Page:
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General Information about Head Lice

Head lice are insects that create problems and many concerns for families; they can affect anyone.  The head louse lays its eggs on the hair shaft near the scalp. A live louse and its eggs are most often found behind a child’s ears, in bangs, and at the base of the neck. They look like a fleck of dandruff, but do not come off the hair shaft unless you scrape them off with your fingernail. To help you deal with this common problem, the following preventative measures are suggested.
  1. Be mindful of early warning signs such as head scratching or the appearance of white specks that remain in the hair.
  2. Check your child’s head at least once a week throughout the school year.
  3. Inspect your child’s head especially before and after a group activity such as a slumber party or camping activities.
  4. Wash hats, scarves, hair ribbons, combs, brushes, and other hair accessories at least once a week.
  5. Remind your children not to share their hats, combs, brushes, barrettes, etc.
  6. Outer clothing that comes in contact with the head or neck should be washed frequently.

Notify neighbors, friends or playmates that have been in contact with your child that your child had head lice and is being treated. In spite of all these precautions, your child may still get head lice. Head lice do not discriminate between “dirty” hair and “clean” hair. All children may contract head lice if appropriate conditions occur.

If you suspect that your child may have head lice, please do not send your child to school. If a student is observed to have head lice and/or nits your child will be sent home. Dysart Unified School District has a “no nit” protocol. If a child is discovered to have head lice and/or nits, the Health Assistant and helpers will notify you and you will be expected to pick up your child from school.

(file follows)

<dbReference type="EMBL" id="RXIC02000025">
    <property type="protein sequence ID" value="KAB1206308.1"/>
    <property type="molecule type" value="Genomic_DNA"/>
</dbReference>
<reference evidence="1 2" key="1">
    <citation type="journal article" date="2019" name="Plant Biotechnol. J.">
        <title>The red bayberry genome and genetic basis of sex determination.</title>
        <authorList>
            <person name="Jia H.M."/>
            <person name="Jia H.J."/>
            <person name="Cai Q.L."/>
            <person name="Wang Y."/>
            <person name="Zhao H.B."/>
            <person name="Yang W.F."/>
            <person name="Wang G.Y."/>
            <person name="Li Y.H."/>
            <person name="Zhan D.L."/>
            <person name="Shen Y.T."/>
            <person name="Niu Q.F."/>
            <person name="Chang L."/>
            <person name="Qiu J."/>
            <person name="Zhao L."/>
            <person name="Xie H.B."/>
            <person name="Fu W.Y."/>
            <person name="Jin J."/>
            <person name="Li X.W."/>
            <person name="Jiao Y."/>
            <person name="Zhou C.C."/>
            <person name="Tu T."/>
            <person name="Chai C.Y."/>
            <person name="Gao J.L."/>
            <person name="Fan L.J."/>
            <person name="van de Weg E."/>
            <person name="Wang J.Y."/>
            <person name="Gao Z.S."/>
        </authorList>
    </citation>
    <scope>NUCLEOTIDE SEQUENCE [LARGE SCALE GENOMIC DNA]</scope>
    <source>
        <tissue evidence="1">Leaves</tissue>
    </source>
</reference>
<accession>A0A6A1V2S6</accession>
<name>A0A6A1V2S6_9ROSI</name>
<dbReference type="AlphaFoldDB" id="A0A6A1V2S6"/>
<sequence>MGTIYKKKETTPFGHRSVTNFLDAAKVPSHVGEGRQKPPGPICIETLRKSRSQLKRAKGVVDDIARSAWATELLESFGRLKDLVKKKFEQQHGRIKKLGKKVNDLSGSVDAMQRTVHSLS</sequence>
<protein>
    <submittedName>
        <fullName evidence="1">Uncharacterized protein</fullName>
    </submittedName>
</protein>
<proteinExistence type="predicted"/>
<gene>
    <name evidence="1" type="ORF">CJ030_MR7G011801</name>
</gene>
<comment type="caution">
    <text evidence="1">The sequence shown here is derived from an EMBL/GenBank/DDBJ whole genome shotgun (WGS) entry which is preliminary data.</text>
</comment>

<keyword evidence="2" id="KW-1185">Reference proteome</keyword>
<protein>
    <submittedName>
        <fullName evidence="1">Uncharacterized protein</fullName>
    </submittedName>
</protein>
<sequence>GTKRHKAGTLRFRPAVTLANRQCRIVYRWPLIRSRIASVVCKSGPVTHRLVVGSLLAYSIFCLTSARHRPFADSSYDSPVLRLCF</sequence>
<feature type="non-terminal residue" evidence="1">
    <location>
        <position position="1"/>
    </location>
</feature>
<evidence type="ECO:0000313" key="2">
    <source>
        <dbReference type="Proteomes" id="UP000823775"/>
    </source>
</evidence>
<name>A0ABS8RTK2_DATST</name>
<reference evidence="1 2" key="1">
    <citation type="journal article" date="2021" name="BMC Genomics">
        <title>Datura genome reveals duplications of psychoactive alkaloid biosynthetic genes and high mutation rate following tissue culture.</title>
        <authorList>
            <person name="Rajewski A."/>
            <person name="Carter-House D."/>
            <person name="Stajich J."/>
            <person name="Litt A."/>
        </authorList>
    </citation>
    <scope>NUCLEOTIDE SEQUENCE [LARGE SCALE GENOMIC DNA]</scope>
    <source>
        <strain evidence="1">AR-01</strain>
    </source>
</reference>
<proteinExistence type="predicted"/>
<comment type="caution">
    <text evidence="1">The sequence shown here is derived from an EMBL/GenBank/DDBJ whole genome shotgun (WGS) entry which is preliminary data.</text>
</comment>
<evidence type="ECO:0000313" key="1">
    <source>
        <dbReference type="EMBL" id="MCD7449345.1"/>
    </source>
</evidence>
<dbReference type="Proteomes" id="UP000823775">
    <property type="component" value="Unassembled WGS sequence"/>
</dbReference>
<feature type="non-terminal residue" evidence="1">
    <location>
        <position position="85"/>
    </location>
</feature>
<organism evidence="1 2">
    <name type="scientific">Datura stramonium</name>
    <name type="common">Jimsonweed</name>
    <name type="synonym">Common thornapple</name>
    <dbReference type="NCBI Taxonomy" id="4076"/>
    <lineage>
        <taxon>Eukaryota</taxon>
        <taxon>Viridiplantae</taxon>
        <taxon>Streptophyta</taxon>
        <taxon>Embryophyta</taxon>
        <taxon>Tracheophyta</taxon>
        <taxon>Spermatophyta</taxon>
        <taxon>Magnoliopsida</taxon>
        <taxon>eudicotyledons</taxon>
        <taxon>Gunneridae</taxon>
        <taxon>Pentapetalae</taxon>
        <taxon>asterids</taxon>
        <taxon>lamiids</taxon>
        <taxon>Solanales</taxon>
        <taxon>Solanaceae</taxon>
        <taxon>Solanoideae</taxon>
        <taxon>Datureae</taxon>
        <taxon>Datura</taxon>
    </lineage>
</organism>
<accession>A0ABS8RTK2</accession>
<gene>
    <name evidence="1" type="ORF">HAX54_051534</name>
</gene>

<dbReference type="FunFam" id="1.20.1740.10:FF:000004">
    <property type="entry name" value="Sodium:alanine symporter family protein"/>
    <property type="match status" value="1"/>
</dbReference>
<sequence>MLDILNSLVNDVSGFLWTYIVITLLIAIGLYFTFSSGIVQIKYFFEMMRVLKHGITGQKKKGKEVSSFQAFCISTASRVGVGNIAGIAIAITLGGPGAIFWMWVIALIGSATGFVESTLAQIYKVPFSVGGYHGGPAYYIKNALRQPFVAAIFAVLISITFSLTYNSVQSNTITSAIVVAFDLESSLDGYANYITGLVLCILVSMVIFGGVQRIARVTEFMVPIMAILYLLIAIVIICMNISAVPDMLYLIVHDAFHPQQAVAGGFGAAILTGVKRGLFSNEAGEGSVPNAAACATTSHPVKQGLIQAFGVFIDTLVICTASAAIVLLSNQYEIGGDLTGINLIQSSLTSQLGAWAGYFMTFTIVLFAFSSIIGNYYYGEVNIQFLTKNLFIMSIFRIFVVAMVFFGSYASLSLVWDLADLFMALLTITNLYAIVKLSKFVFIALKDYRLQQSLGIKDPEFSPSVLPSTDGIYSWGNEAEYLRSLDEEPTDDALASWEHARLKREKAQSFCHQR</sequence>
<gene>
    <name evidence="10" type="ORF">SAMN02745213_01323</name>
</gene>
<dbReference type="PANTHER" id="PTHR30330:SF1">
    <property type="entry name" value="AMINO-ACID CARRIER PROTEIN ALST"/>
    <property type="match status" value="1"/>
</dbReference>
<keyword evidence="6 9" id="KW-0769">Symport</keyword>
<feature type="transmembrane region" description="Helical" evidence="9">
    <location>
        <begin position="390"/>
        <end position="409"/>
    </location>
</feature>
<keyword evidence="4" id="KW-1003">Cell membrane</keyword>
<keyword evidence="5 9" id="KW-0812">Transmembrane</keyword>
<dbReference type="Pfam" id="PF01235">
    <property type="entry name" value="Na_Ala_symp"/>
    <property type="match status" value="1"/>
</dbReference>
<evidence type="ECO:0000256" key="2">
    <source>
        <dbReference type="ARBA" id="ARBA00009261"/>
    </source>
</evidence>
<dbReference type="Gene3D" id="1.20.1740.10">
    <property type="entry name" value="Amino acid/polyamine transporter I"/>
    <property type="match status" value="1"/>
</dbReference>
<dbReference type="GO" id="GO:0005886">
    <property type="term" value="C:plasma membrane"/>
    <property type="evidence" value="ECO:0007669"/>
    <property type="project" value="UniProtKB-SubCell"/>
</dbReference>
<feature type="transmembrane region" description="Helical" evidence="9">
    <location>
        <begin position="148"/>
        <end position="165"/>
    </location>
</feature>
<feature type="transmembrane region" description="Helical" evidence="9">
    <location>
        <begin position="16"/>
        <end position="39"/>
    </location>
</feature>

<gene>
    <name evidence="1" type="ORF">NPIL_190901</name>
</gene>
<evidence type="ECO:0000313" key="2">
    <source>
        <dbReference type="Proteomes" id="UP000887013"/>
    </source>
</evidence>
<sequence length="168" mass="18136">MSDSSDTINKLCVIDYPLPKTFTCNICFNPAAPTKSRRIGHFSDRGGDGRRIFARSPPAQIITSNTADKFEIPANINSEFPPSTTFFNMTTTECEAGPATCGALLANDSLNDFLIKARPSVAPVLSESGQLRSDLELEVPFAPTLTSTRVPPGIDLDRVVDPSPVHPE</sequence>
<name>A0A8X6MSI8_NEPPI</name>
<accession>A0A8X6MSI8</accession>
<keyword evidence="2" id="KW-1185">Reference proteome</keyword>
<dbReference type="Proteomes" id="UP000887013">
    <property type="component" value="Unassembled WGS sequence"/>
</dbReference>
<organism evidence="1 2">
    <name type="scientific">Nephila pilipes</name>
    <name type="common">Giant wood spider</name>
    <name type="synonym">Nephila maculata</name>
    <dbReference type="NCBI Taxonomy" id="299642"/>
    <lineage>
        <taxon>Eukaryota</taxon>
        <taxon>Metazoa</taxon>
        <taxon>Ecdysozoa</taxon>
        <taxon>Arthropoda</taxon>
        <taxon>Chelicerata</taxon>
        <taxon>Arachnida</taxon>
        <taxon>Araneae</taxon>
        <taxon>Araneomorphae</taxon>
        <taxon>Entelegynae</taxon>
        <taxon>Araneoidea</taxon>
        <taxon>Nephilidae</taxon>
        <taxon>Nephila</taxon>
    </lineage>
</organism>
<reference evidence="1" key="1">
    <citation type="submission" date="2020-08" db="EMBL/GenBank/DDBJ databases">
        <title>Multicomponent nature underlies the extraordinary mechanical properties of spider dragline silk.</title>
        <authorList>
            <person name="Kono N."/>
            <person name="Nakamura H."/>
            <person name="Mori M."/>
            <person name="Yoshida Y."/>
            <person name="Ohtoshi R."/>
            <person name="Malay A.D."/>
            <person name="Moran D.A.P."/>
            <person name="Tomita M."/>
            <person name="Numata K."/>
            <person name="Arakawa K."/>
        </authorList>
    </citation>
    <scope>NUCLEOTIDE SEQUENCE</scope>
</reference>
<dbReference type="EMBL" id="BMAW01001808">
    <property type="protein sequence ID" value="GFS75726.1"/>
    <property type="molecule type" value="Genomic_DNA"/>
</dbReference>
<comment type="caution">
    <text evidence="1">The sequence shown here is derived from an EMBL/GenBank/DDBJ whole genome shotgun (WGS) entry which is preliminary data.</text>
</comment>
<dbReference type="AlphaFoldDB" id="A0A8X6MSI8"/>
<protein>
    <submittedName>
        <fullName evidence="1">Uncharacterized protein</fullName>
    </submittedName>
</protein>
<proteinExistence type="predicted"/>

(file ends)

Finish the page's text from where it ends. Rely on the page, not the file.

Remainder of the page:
On readmission to school, the student will have a head check with the parent/ guardian present.   If there are no live lice or nits, the student will be given a clearance slip for the teacher.  If nits are still present, the child will be sent home and excluded from school until there are no nits present.

Head Lice 101 information [PDF]

Frequently Asked Questions

Where do head lice come from?
Head lice have been around for thousands of years. Lice live off humans and are transmitted from person to person through direct contact.

Do head lice jump, hop or fly?
No. Head lice are wingless and do not have hind legs. They cannot jump, hop or fly. However, with their six legs, each with a claw, they can cling well to hair and crawl very fast.

Can you get head lice from an animal?
No. Head lice can live only on humans.

 How does one tell if a nit is dead or alive?
Treat all nits as if they were alive and remove all of them. The District has a no nit policy.

How long can head lice survive off a human?
Head lice survive less than one or two days if they fall off the scalp and cannot feed.

Can a person get head lice from a swimming pool?
Sharing a beach towel at the pool with someone that has head lice is one way to get head lice.

Should sprays be used in the house or schools to kill head lice?
No. Sprays can be toxic. Vacuuming is the best way to rid furniture and carpeting of head lice. It is vital that bed linens be washed and dried per the directions from Arizona Department of Health Services or the CDC.

Do head lice spread disease?
No. Head lice do not carry disease. They are just pests that can cause stress.

Can a person get head lice from sharing helmets or headsets?
Possibly. It is best not to share helmets or headsets; if a helmet or headset has been shared with a person who has lice wash it after use with hot soapy water or store it in a plastic bag for 14 days.

For more information refer to the Center for Disease Control and Prevention web site and/or the Arizona Department of Health Services.

Reviewed  2/21